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Security Threats: A Guide for Small & Medium Businesses

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Introduction - What Does an SMB Need?

A successful business works on the basis of revenue growth and loss prevention. Small and medium-sized businesses are particularly hit hard when either one or both of these business requirements suffer. Data leakage, down-time and reputation loss can easily turn away new and existing customers if such situations are not handled appropriately and quickly. This may, in turn, impact on the company’s bottom line and ultimately profit margins. A computer virus outbreak or a network breach can cost a business thousands of dollars. In some cases, it may even lead to legal liability and lawsuits.

The truth is that many organizations would like to have a secure IT environment but very often this need comes into conflict with other priorities. Firms often find the task of keeping the business functions aligned with the security process highly challenging. When economic circumstances look dire, it is easy to turn security into a checklist item that keeps being pushed back. However the reality is that, in such situations, security should be a primary issue. The likelihood of threats affecting your business will probably increase and the impact can be more detrimental if it tarnishes your reputation.This paper aims to help small and medium-sized businesses focus on threats that are likely to have an impact on, and affect, the organization.

These threats specifically target small and medium-sized business rather than enterprise companies or home users.

Security Threats That Affect SMBs - Malicious Internet Content

Most modern small or medium-sized businesses need an Internet connection to operate. If you remove thismeans of communication, many areas of the organization will not be able to function properly or else they maybe forced to revert to old, inefficient systems. Just think how important email has become and that for manyorganizations this is the primary means of communication. Even phone communications are changing shapewith Voice over IP becoming a standard in many organizations.At some point, most organizations have been the victim of a computer virus attack.

While many may have antivirusprotection, it is not unusual for an organization of more than 10 employees to use email or the internetwithout any form of protection. Even large organizations are not spared. Recently, three hospitals in Londonhad to shut down their entire network due to an infection of a version of a worm called Mytob. Most of the timewe do not hear of small or medium-sized businesses becoming victims of such infections because it is not intheir interest to publicize these incidents. Many small or medium-sized business networks cannot afford toemploy prevention mechanisms such as network segregation.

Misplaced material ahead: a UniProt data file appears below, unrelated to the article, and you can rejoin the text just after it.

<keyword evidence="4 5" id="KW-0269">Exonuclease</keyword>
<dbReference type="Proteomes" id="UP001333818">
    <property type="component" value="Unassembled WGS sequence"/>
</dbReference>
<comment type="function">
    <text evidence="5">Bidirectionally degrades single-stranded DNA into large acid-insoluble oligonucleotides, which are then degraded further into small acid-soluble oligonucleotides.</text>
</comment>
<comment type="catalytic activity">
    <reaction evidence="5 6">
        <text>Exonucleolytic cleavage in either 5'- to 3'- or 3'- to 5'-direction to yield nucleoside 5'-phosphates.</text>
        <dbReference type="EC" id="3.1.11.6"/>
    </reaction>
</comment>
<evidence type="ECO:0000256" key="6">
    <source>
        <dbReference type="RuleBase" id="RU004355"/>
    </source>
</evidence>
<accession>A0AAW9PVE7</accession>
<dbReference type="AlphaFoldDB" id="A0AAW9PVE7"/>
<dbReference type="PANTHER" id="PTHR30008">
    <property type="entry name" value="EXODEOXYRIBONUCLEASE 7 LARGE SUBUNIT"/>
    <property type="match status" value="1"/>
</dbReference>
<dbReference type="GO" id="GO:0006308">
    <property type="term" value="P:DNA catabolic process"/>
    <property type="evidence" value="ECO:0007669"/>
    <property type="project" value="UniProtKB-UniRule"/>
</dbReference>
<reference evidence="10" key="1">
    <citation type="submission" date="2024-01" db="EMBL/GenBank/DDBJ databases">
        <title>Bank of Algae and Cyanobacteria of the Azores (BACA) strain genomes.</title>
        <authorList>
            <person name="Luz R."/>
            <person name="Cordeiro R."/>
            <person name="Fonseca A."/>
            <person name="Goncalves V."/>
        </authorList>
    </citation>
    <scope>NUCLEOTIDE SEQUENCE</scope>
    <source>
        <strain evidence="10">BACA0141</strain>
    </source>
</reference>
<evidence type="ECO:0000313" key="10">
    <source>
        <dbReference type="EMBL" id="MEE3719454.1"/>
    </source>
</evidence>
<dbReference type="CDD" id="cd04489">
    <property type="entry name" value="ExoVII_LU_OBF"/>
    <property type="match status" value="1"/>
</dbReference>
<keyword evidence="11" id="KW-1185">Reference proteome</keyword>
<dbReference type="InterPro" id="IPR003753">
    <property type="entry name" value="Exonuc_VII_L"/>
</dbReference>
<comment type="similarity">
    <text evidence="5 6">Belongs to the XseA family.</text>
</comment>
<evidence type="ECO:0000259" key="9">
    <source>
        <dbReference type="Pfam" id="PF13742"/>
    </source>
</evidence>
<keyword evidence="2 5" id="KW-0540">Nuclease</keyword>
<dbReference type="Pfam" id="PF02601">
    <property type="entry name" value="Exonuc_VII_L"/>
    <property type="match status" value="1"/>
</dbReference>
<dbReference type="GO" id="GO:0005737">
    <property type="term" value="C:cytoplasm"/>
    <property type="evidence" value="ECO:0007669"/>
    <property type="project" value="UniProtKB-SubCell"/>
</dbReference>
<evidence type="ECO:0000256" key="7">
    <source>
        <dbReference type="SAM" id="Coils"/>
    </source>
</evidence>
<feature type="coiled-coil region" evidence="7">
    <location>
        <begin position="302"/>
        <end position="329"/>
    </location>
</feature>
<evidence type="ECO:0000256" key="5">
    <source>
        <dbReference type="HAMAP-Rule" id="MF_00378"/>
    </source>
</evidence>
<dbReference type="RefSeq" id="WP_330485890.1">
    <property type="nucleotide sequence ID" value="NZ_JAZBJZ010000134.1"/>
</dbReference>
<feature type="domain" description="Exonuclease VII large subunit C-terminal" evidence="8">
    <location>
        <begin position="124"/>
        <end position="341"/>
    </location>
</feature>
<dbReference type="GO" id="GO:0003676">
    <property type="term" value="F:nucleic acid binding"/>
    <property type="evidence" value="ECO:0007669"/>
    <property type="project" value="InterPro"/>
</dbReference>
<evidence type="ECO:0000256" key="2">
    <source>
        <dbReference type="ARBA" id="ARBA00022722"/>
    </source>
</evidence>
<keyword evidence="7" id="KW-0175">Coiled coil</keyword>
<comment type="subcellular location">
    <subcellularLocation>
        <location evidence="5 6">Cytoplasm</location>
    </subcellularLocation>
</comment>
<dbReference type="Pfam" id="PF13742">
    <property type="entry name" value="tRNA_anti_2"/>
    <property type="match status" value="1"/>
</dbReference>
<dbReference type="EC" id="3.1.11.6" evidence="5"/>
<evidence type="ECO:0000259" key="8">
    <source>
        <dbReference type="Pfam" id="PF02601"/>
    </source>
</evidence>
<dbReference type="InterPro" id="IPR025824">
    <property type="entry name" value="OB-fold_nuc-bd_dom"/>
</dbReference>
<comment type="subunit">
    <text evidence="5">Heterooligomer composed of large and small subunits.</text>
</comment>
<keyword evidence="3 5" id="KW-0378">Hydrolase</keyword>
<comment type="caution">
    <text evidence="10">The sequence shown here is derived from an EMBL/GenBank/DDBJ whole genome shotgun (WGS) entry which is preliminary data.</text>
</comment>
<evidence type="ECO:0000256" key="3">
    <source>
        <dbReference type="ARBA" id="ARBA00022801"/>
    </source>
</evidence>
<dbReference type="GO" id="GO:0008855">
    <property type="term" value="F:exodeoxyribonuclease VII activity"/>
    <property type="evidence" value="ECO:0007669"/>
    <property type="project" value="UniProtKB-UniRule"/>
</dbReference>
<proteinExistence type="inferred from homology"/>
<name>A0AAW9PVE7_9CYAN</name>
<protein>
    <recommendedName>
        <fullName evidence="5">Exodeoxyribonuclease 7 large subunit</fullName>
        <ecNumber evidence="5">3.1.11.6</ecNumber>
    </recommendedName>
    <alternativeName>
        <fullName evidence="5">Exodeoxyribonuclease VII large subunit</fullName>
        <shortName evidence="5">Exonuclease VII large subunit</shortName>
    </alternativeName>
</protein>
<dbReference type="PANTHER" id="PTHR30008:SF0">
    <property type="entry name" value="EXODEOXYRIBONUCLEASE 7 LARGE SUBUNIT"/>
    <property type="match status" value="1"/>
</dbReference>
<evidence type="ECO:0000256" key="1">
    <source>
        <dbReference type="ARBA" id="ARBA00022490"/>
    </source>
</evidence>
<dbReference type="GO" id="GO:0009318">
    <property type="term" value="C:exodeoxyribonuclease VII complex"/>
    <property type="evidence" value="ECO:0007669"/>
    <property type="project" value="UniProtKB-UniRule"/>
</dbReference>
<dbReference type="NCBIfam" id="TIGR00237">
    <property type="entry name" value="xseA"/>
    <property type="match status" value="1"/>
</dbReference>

These factors simply make it easier for a worm tospread throughout an organization.Malware is a term that includes computer viruses, worms, Trojans and any other kinds of malicious software.Employees and end users within an organization may unknowingly introduce malware on the network whenthey run malicious executable code (EXE files). Sometimes they might receive an email with an attached wormor download spyware when visiting a malicious website. Alternatively, to get work done, employees maydecide to install pirated software for which they do not have a license. This software tends to have more codethan advertised and is a common method used by malware writers to infect the end user’s computers. Anorganization that operates efficiently usually has established ways to share files and content across theorganization. These methods can also be abused by worms to further infect computer systems on the network.Computer malware does not have to be introduced manually or consciously.

Basic software packages installedon desktop computers such as Internet Explorer, Firefox, Adobe Acrobat Reader or Flash have their fair share ofsecurity vulnerabilities. These security weaknesses are actively exploited by malware writers to automaticallyinfect victim’s computers. Such attacks are known as drive-by downloads because the user does not haveknowledge of malicious files being downloaded onto his or her computer. In 2007 Google issued an alert 1describing 450,000 web pages that can install malware without the user’s consent.

Then You Get Social Engineering Attacks

This term refers to a set of techniques whereby attackers make themost of weaknesses in human nature rather than flaws within the technology. A phishing attack is a type ofsocial engineering attack that is normally opportunistic and targets a subset of society. A phishing emailmessage will typically look very familiar to the end users – it will make use of genuine logos and other visuals(from a well-known bank, for example) and will, for all intents and purposes, appear to be the genuine thing.When the end user follows the instructions in the email, he or she is directed to reveal sensitive or privateinformation such as passwords, pin codes and credit card numbers.

Employees and desktop computers are not the only target in an organization. Most small or medium-sizedcompanies need to make use of servers for email, customer relationship management and file sharing. Theseservers tend to hold critical information that can easily become a target of an attack. Additionally, the movetowards web applications has introduced a large number of new security vulnerabilities that are activelyexploited by attackers to gain access to these web applications. If these services are compromised there is ahigh risk that sensitive information can be leaked and used by cyber-criminals to commit fraud.